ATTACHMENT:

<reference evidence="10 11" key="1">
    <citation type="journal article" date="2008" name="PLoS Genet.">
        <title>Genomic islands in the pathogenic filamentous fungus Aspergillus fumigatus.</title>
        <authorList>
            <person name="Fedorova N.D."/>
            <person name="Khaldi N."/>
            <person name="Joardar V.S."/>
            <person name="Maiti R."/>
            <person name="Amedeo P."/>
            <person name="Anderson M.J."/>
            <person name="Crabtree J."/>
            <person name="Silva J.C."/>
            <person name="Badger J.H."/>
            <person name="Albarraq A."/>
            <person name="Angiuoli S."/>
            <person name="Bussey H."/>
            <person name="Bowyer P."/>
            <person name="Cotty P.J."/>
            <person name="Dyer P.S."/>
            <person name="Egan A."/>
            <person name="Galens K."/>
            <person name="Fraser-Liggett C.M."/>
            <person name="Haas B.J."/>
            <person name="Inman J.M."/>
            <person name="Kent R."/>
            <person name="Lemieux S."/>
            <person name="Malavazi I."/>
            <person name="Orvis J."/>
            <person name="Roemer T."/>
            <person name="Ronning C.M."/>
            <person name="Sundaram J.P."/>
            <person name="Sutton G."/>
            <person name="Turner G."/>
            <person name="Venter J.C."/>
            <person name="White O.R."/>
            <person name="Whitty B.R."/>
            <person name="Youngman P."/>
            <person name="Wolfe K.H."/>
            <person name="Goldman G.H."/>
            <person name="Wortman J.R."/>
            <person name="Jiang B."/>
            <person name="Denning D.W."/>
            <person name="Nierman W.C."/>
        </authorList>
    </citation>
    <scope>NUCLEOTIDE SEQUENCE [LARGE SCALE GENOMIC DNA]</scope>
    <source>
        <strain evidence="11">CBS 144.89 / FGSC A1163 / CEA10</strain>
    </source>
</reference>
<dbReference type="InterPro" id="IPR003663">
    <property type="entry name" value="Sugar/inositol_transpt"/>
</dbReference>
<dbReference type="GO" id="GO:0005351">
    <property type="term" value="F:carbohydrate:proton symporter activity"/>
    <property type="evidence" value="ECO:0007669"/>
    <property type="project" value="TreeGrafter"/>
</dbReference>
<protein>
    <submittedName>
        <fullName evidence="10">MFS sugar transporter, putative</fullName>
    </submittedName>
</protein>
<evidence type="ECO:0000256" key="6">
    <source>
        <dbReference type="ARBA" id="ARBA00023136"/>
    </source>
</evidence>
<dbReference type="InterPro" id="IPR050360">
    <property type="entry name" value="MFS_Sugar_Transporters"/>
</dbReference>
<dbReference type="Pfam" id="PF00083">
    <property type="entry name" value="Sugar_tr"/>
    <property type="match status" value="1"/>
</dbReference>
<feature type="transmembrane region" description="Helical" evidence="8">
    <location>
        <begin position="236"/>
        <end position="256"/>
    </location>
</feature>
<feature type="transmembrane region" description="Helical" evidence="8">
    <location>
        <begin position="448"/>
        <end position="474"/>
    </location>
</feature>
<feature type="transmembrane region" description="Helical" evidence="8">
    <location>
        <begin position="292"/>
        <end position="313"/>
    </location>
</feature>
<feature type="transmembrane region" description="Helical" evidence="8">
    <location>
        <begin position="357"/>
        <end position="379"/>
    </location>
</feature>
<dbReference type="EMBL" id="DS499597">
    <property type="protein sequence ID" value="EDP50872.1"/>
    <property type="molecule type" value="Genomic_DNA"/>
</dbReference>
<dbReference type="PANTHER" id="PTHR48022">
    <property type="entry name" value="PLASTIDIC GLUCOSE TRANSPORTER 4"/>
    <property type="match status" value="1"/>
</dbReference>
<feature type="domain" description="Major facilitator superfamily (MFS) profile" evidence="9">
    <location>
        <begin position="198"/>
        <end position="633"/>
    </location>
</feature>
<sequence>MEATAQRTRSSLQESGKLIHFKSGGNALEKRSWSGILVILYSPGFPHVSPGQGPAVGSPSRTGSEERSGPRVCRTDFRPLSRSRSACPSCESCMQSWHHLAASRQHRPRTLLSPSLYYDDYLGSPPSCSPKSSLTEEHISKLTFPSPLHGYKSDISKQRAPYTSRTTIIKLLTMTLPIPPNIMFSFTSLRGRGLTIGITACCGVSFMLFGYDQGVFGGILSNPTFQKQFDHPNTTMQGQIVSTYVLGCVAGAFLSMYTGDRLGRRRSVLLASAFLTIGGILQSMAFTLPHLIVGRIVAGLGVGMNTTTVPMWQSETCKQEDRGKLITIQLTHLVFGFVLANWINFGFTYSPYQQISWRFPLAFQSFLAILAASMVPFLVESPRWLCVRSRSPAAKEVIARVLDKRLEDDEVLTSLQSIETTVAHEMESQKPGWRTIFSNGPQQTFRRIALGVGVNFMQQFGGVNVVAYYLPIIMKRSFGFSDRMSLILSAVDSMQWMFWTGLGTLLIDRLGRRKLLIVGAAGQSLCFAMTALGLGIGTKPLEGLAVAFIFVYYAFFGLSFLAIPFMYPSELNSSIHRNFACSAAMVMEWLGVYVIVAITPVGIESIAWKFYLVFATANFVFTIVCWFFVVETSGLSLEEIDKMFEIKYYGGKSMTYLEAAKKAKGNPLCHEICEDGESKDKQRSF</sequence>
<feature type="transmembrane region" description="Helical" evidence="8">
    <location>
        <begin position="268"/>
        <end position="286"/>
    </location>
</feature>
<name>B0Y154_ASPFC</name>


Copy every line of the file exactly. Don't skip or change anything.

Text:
<reference evidence="10 11" key="1">
    <citation type="journal article" date="2008" name="PLoS Genet.">
        <title>Genomic islands in the pathogenic filamentous fungus Aspergillus fumigatus.</title>
        <authorList>
            <person name="Fedorova N.D."/>
            <person name="Khaldi N."/>
            <person name="Joardar V.S."/>
            <person name="Maiti R."/>
            <person name="Amedeo P."/>
            <person name="Anderson M.J."/>
            <person name="Crabtree J."/>
            <person name="Silva J.C."/>
            <person name="Badger J.H."/>
            <person name="Albarraq A."/>
            <person name="Angiuoli S."/>
            <person name="Bussey H."/>
            <person name="Bowyer P."/>
            <person name="Cotty P.J."/>
            <person name="Dyer P.S."/>
            <person name="Egan A."/>
            <person name="Galens K."/>
            <person name="Fraser-Liggett C.M."/>
            <person name="Haas B.J."/>
            <person name="Inman J.M."/>
            <person name="Kent R."/>
            <person name="Lemieux S."/>
            <person name="Malavazi I."/>
            <person name="Orvis J."/>
            <person name="Roemer T."/>
            <person name="Ronning C.M."/>
            <person name="Sundaram J.P."/>
            <person name="Sutton G."/>
            <person name="Turner G."/>
            <person name="Venter J.C."/>
            <person name="White O.R."/>
            <person name="Whitty B.R."/>
            <person name="Youngman P."/>
            <person name="Wolfe K.H."/>
            <person name="Goldman G.H."/>
            <person name="Wortman J.R."/>
            <person name="Jiang B."/>
            <person name="Denning D.W."/>
            <person name="Nierman W.C."/>
        </authorList>
    </citation>
    <scope>NUCLEOTIDE SEQUENCE [LARGE SCALE GENOMIC DNA]</scope>
    <source>
        <strain evidence="11">CBS 144.89 / FGSC A1163 / CEA10</strain>
    </source>
</reference>
<dbReference type="InterPro" id="IPR003663">
    <property type="entry name" value="Sugar/inositol_transpt"/>
</dbReference>
<dbReference type="GO" id="GO:0005351">
    <property type="term" value="F:carbohydrate:proton symporter activity"/>
    <property type="evidence" value="ECO:0007669"/>
    <property type="project" value="TreeGrafter"/>
</dbReference>
<protein>
    <submittedName>
        <fullName evidence="10">MFS sugar transporter, putative</fullName>
    </submittedName>
</protein>
<evidence type="ECO:0000256" key="6">
    <source>
        <dbReference type="ARBA" id="ARBA00023136"/>
    </source>
</evidence>
<dbReference type="InterPro" id="IPR050360">
    <property type="entry name" value="MFS_Sugar_Transporters"/>
</dbReference>
<dbReference type="Pfam" id="PF00083">
    <property type="entry name" value="Sugar_tr"/>
    <property type="match status" value="1"/>
</dbReference>
<feature type="transmembrane region" description="Helical" evidence="8">
    <location>
        <begin position="236"/>
        <end position="256"/>
    </location>
</feature>
<feature type="transmembrane region" description="Helical" evidence="8">
    <location>
        <begin position="448"/>
        <end position="474"/>
    </location>
</feature>
<feature type="transmembrane region" description="Helical" evidence="8">
    <location>
        <begin position="292"/>
        <end position="313"/>
    </location>
</feature>
<feature type="transmembrane region" description="Helical" evidence="8">
    <location>
        <begin position="357"/>
        <end position="379"/>
    </location>
</feature>
<dbReference type="EMBL" id="DS499597">
    <property type="protein sequence ID" value="EDP50872.1"/>
    <property type="molecule type" value="Genomic_DNA"/>
</dbReference>
<dbReference type="PANTHER" id="PTHR48022">
    <property type="entry name" value="PLASTIDIC GLUCOSE TRANSPORTER 4"/>
    <property type="match status" value="1"/>
</dbReference>
<feature type="domain" description="Major facilitator superfamily (MFS) profile" evidence="9">
    <location>
        <begin position="198"/>
        <end position="633"/>
    </location>
</feature>
<sequence>MEATAQRTRSSLQESGKLIHFKSGGNALEKRSWSGILVILYSPGFPHVSPGQGPAVGSPSRTGSEERSGPRVCRTDFRPLSRSRSACPSCESCMQSWHHLAASRQHRPRTLLSPSLYYDDYLGSPPSCSPKSSLTEEHISKLTFPSPLHGYKSDISKQRAPYTSRTTIIKLLTMTLPIPPNIMFSFTSLRGRGLTIGITACCGVSFMLFGYDQGVFGGILSNPTFQKQFDHPNTTMQGQIVSTYVLGCVAGAFLSMYTGDRLGRRRSVLLASAFLTIGGILQSMAFTLPHLIVGRIVAGLGVGMNTTTVPMWQSETCKQEDRGKLITIQLTHLVFGFVLANWINFGFTYSPYQQISWRFPLAFQSFLAILAASMVPFLVESPRWLCVRSRSPAAKEVIARVLDKRLEDDEVLTSLQSIETTVAHEMESQKPGWRTIFSNGPQQTFRRIALGVGVNFMQQFGGVNVVAYYLPIIMKRSFGFSDRMSLILSAVDSMQWMFWTGLGTLLIDRLGRRKLLIVGAAGQSLCFAMTALGLGIGTKPLEGLAVAFIFVYYAFFGLSFLAIPFMYPSELNSSIHRNFACSAAMVMEWLGVYVIVAITPVGIESIAWKFYLVFATANFVFTIVCWFFVVETSGLSLEEIDKMFEIKYYGGKSMTYLEAAKKAKGNPLCHEICEDGESKDKQRSF</sequence>
<feature type="transmembrane region" description="Helical" evidence="8">
    <location>
        <begin position="268"/>
        <end position="286"/>
    </location>
</feature>
<name>B0Y154_ASPFC</name>